The “Spillover” Effect

Jamie Sukroo - 25 Jul 2019

The “Spillover” Effect

When I was living in Sydney a friend of mine who I hadn’t seen in a while turned up looking slim and healthy. I asked him what his secret was and he said – “Well it’s hard to pin down, as you never do one thing at a time!”.

I read a scientific study the other day that ties in with what my friend said, and can be used by all of us who want to be healthier and leaner:

The above study from the Journal of the American College of Nutrition tracked 6244 participants over the course of their life from age 18-22 to age 27-31. The scientists who carried out the study found a very strong correlation between those who recently took up exercise and a positive change in their eating habits (in terms of more fruit and vegetables consumed).

In other words there was strong scientific evidence that taking up a new form of exercise positively impacts ones eating habits. In economics this would be called a “Spillover Effect” (one nations activities impacting upon another nation).

Other examples of positive Spillover Effects I can think of are as follows:

1. Taking up recycling at home can make you more environmentally aware when it comes to purchasing goods and services.
2. Giving money to charity makes you more willing to volunteer to help others.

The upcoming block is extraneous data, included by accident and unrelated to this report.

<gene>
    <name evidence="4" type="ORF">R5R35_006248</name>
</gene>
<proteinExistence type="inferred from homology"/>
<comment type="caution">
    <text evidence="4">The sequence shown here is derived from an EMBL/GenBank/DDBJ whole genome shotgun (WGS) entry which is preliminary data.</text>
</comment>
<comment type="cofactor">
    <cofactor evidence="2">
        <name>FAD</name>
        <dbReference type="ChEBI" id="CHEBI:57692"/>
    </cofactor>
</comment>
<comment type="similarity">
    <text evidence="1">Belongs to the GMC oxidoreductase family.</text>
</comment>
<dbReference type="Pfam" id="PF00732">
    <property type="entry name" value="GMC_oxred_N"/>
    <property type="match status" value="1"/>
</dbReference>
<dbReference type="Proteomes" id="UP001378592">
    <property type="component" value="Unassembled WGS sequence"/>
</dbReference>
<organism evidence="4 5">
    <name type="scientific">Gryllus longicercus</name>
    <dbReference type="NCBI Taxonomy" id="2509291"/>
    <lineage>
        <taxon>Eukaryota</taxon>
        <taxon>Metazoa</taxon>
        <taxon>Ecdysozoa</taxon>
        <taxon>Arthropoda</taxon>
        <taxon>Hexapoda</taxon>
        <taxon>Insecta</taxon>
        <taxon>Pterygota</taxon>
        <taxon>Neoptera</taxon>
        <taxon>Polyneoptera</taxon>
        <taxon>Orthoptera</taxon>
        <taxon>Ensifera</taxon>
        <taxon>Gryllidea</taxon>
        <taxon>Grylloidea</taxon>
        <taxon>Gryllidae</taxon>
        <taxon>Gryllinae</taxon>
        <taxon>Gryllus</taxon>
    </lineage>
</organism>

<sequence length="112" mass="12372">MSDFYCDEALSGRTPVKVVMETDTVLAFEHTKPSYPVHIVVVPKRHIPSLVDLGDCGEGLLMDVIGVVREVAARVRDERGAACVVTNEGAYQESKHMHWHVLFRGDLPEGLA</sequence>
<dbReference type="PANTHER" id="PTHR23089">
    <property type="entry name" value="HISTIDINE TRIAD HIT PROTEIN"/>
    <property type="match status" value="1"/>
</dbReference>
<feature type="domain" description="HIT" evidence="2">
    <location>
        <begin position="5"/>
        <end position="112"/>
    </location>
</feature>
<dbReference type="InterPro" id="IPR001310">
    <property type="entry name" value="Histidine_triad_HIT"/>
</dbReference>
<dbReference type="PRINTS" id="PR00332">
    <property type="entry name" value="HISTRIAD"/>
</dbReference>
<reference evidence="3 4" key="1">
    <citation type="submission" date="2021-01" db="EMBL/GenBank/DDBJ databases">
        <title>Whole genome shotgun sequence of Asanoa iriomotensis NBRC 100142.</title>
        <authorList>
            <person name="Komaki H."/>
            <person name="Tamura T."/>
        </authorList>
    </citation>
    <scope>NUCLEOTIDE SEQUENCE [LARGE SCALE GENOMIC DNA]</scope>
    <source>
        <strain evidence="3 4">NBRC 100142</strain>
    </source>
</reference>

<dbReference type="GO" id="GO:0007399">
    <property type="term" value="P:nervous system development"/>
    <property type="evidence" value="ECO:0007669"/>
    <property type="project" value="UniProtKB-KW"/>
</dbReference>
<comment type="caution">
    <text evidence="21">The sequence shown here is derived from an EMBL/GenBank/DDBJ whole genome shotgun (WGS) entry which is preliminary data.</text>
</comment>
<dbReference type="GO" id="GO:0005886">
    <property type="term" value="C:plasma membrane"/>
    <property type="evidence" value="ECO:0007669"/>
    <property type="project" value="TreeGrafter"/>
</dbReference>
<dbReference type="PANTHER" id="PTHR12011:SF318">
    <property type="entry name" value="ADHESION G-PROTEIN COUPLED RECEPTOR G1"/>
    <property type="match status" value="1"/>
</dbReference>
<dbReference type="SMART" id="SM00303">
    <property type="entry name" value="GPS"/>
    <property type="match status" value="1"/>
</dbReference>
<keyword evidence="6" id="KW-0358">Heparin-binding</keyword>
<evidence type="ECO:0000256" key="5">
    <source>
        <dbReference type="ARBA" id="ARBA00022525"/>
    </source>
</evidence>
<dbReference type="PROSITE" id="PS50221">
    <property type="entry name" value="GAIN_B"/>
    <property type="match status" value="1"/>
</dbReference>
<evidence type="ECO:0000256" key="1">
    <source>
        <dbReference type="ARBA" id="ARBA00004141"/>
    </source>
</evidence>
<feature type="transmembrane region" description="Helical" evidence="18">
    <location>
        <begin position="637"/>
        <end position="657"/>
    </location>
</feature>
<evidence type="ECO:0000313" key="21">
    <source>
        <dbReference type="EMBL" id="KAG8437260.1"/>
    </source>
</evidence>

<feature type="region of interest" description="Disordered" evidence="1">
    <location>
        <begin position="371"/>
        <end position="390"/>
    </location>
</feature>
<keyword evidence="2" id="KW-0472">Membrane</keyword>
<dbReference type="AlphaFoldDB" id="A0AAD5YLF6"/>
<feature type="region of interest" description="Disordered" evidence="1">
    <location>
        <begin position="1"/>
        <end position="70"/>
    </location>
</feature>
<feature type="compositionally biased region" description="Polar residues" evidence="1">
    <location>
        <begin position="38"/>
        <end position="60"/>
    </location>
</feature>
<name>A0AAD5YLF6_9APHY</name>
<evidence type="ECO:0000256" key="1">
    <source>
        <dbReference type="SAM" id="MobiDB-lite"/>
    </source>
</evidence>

3. Drinking Clean Coffee can make you more inclined to eat healthily and look after yourself (-:

So my advice is simple here: If you are stuck in a rut and engaging in the same detrimental eating habits – take up a new form of exercise e.g.
Cricket, Tennis, Squash, Cycling, Bootcamp etc, and watch it impact your eating habits in a positive way. Your mindset will be shifted to that of a “healthy person”.

I’ve seen this myself when I took up Pilates recently. I found that I needed to start doing sit ups to keep up with the intense weekly sessions. I also drank less alcohol and ate a bit more healthier.

An example of a bad Spillover Effect is when you think you have exercised hard so you can get away with eating sweets and junk food as you’ve earned it!

As we’ve seen in a previous blog – this is false thinking as exercise doesn’t burn many calories beyond a certain set point, and certainly not enough to offset that highly calorific donut or bowl of ice-cream.

In summary – exercise is best as a method of improving your health but can also act as an indirect weight loss tool by positively impacting your eating habits (via the Spillover Effect).

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